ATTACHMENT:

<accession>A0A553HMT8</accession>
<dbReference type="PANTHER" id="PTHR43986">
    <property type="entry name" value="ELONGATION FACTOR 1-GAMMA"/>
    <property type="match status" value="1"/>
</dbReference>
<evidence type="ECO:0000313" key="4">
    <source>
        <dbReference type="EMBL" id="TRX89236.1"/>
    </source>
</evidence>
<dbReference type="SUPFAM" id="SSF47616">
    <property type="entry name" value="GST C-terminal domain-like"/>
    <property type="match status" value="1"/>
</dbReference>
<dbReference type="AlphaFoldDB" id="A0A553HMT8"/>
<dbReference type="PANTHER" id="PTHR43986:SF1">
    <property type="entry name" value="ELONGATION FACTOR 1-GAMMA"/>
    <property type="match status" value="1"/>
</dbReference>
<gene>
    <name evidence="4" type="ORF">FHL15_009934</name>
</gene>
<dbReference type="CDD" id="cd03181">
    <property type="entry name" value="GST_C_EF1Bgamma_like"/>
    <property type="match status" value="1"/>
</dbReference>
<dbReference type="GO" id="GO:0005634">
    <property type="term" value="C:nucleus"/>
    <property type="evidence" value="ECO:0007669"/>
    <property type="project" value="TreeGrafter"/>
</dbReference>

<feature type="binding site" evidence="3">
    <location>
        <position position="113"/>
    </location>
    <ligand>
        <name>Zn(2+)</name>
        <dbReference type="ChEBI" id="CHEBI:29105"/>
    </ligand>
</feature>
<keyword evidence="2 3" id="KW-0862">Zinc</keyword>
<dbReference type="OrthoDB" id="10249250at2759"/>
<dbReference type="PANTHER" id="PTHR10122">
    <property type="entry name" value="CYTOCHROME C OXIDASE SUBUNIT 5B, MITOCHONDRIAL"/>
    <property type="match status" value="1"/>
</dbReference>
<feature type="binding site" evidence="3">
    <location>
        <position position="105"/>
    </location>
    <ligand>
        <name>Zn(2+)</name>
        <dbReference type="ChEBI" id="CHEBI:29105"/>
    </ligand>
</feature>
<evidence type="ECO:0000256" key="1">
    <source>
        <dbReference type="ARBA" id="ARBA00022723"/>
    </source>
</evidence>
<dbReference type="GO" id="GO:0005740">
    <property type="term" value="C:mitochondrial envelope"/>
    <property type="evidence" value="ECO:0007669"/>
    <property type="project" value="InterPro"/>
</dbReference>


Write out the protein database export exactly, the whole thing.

<accession>A0A553HMT8</accession>
<dbReference type="PANTHER" id="PTHR43986">
    <property type="entry name" value="ELONGATION FACTOR 1-GAMMA"/>
    <property type="match status" value="1"/>
</dbReference>
<evidence type="ECO:0000313" key="4">
    <source>
        <dbReference type="EMBL" id="TRX89236.1"/>
    </source>
</evidence>
<dbReference type="SUPFAM" id="SSF47616">
    <property type="entry name" value="GST C-terminal domain-like"/>
    <property type="match status" value="1"/>
</dbReference>
<dbReference type="AlphaFoldDB" id="A0A553HMT8"/>
<dbReference type="PANTHER" id="PTHR43986:SF1">
    <property type="entry name" value="ELONGATION FACTOR 1-GAMMA"/>
    <property type="match status" value="1"/>
</dbReference>
<gene>
    <name evidence="4" type="ORF">FHL15_009934</name>
</gene>
<dbReference type="CDD" id="cd03181">
    <property type="entry name" value="GST_C_EF1Bgamma_like"/>
    <property type="match status" value="1"/>
</dbReference>
<dbReference type="GO" id="GO:0005634">
    <property type="term" value="C:nucleus"/>
    <property type="evidence" value="ECO:0007669"/>
    <property type="project" value="TreeGrafter"/>
</dbReference>

<feature type="binding site" evidence="3">
    <location>
        <position position="113"/>
    </location>
    <ligand>
        <name>Zn(2+)</name>
        <dbReference type="ChEBI" id="CHEBI:29105"/>
    </ligand>
</feature>
<keyword evidence="2 3" id="KW-0862">Zinc</keyword>
<dbReference type="OrthoDB" id="10249250at2759"/>
<dbReference type="PANTHER" id="PTHR10122">
    <property type="entry name" value="CYTOCHROME C OXIDASE SUBUNIT 5B, MITOCHONDRIAL"/>
    <property type="match status" value="1"/>
</dbReference>
<feature type="binding site" evidence="3">
    <location>
        <position position="105"/>
    </location>
    <ligand>
        <name>Zn(2+)</name>
        <dbReference type="ChEBI" id="CHEBI:29105"/>
    </ligand>
</feature>
<evidence type="ECO:0000256" key="1">
    <source>
        <dbReference type="ARBA" id="ARBA00022723"/>
    </source>
</evidence>
<dbReference type="GO" id="GO:0005740">
    <property type="term" value="C:mitochondrial envelope"/>
    <property type="evidence" value="ECO:0007669"/>
    <property type="project" value="InterPro"/>
</dbReference>